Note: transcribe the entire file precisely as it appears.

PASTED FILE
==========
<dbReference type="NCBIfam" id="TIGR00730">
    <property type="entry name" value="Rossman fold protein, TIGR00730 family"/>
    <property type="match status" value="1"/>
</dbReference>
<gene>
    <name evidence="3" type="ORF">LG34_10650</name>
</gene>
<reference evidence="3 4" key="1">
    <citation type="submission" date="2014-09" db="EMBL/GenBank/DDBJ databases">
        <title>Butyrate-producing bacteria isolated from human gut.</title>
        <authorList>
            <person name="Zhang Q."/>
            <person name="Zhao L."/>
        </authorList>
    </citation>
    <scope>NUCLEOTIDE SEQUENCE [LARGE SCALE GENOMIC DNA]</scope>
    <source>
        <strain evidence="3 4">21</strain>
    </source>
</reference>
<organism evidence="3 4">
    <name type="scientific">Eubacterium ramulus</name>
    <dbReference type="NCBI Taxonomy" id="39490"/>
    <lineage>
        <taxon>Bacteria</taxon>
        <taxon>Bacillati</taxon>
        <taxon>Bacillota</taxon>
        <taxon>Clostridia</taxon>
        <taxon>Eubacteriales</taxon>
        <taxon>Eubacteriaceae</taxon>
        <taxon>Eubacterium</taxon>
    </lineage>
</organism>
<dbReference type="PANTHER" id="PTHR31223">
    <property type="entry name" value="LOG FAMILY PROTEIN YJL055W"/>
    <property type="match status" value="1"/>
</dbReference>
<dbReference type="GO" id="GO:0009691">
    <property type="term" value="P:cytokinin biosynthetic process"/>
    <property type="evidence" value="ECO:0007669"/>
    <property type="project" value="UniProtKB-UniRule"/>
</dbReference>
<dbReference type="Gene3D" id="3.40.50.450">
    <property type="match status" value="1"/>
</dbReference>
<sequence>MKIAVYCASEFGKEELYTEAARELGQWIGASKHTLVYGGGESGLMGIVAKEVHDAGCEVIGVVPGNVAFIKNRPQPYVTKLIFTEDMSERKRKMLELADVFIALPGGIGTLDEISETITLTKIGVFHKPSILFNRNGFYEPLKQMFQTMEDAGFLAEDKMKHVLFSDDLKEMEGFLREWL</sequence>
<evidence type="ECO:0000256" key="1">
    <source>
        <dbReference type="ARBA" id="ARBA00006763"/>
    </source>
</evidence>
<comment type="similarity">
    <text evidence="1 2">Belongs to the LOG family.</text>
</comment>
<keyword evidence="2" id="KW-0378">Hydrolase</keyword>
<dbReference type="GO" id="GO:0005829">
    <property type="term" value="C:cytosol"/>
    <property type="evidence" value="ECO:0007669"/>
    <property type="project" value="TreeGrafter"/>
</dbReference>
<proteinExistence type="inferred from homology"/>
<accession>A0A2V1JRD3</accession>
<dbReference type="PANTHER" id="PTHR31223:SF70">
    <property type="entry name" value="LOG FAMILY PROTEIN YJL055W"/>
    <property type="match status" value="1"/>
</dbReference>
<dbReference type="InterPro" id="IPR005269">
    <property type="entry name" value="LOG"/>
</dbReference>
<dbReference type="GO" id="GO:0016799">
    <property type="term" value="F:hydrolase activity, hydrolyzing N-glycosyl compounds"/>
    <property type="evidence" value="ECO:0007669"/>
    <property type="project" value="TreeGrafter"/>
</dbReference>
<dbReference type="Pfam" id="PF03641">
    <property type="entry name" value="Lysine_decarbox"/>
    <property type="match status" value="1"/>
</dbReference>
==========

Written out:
<dbReference type="NCBIfam" id="TIGR00730">
    <property type="entry name" value="Rossman fold protein, TIGR00730 family"/>
    <property type="match status" value="1"/>
</dbReference>
<gene>
    <name evidence="3" type="ORF">LG34_10650</name>
</gene>
<reference evidence="3 4" key="1">
    <citation type="submission" date="2014-09" db="EMBL/GenBank/DDBJ databases">
        <title>Butyrate-producing bacteria isolated from human gut.</title>
        <authorList>
            <person name="Zhang Q."/>
            <person name="Zhao L."/>
        </authorList>
    </citation>
    <scope>NUCLEOTIDE SEQUENCE [LARGE SCALE GENOMIC DNA]</scope>
    <source>
        <strain evidence="3 4">21</strain>
    </source>
</reference>
<organism evidence="3 4">
    <name type="scientific">Eubacterium ramulus</name>
    <dbReference type="NCBI Taxonomy" id="39490"/>
    <lineage>
        <taxon>Bacteria</taxon>
        <taxon>Bacillati</taxon>
        <taxon>Bacillota</taxon>
        <taxon>Clostridia</taxon>
        <taxon>Eubacteriales</taxon>
        <taxon>Eubacteriaceae</taxon>
        <taxon>Eubacterium</taxon>
    </lineage>
</organism>
<dbReference type="PANTHER" id="PTHR31223">
    <property type="entry name" value="LOG FAMILY PROTEIN YJL055W"/>
    <property type="match status" value="1"/>
</dbReference>
<dbReference type="GO" id="GO:0009691">
    <property type="term" value="P:cytokinin biosynthetic process"/>
    <property type="evidence" value="ECO:0007669"/>
    <property type="project" value="UniProtKB-UniRule"/>
</dbReference>
<dbReference type="Gene3D" id="3.40.50.450">
    <property type="match status" value="1"/>
</dbReference>
<sequence>MKIAVYCASEFGKEELYTEAARELGQWIGASKHTLVYGGGESGLMGIVAKEVHDAGCEVIGVVPGNVAFIKNRPQPYVTKLIFTEDMSERKRKMLELADVFIALPGGIGTLDEISETITLTKIGVFHKPSILFNRNGFYEPLKQMFQTMEDAGFLAEDKMKHVLFSDDLKEMEGFLREWL</sequence>
<evidence type="ECO:0000256" key="1">
    <source>
        <dbReference type="ARBA" id="ARBA00006763"/>
    </source>
</evidence>
<comment type="similarity">
    <text evidence="1 2">Belongs to the LOG family.</text>
</comment>
<keyword evidence="2" id="KW-0378">Hydrolase</keyword>
<dbReference type="GO" id="GO:0005829">
    <property type="term" value="C:cytosol"/>
    <property type="evidence" value="ECO:0007669"/>
    <property type="project" value="TreeGrafter"/>
</dbReference>
<proteinExistence type="inferred from homology"/>
<accession>A0A2V1JRD3</accession>
<dbReference type="PANTHER" id="PTHR31223:SF70">
    <property type="entry name" value="LOG FAMILY PROTEIN YJL055W"/>
    <property type="match status" value="1"/>
</dbReference>
<dbReference type="InterPro" id="IPR005269">
    <property type="entry name" value="LOG"/>
</dbReference>
<dbReference type="GO" id="GO:0016799">
    <property type="term" value="F:hydrolase activity, hydrolyzing N-glycosyl compounds"/>
    <property type="evidence" value="ECO:0007669"/>
    <property type="project" value="TreeGrafter"/>
</dbReference>
<dbReference type="Pfam" id="PF03641">
    <property type="entry name" value="Lysine_decarbox"/>
    <property type="match status" value="1"/>
</dbReference>